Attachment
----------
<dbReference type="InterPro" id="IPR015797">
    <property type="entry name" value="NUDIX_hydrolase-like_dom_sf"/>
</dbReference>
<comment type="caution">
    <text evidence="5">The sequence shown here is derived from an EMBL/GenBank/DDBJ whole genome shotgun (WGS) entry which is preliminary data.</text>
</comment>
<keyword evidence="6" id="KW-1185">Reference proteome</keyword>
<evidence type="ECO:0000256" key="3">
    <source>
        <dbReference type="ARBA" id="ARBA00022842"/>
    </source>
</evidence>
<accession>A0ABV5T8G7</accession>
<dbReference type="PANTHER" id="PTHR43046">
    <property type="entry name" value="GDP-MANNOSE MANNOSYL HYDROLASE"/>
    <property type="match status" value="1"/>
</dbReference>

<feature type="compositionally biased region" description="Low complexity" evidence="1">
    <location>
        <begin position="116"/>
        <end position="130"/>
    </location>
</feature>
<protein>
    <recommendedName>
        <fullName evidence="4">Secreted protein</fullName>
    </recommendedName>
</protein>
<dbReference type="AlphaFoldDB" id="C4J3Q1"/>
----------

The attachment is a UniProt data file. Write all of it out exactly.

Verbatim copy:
<dbReference type="InterPro" id="IPR015797">
    <property type="entry name" value="NUDIX_hydrolase-like_dom_sf"/>
</dbReference>
<comment type="caution">
    <text evidence="5">The sequence shown here is derived from an EMBL/GenBank/DDBJ whole genome shotgun (WGS) entry which is preliminary data.</text>
</comment>
<keyword evidence="6" id="KW-1185">Reference proteome</keyword>
<evidence type="ECO:0000256" key="3">
    <source>
        <dbReference type="ARBA" id="ARBA00022842"/>
    </source>
</evidence>
<accession>A0ABV5T8G7</accession>
<dbReference type="PANTHER" id="PTHR43046">
    <property type="entry name" value="GDP-MANNOSE MANNOSYL HYDROLASE"/>
    <property type="match status" value="1"/>
</dbReference>

<feature type="compositionally biased region" description="Low complexity" evidence="1">
    <location>
        <begin position="116"/>
        <end position="130"/>
    </location>
</feature>
<protein>
    <recommendedName>
        <fullName evidence="4">Secreted protein</fullName>
    </recommendedName>
</protein>
<dbReference type="AlphaFoldDB" id="C4J3Q1"/>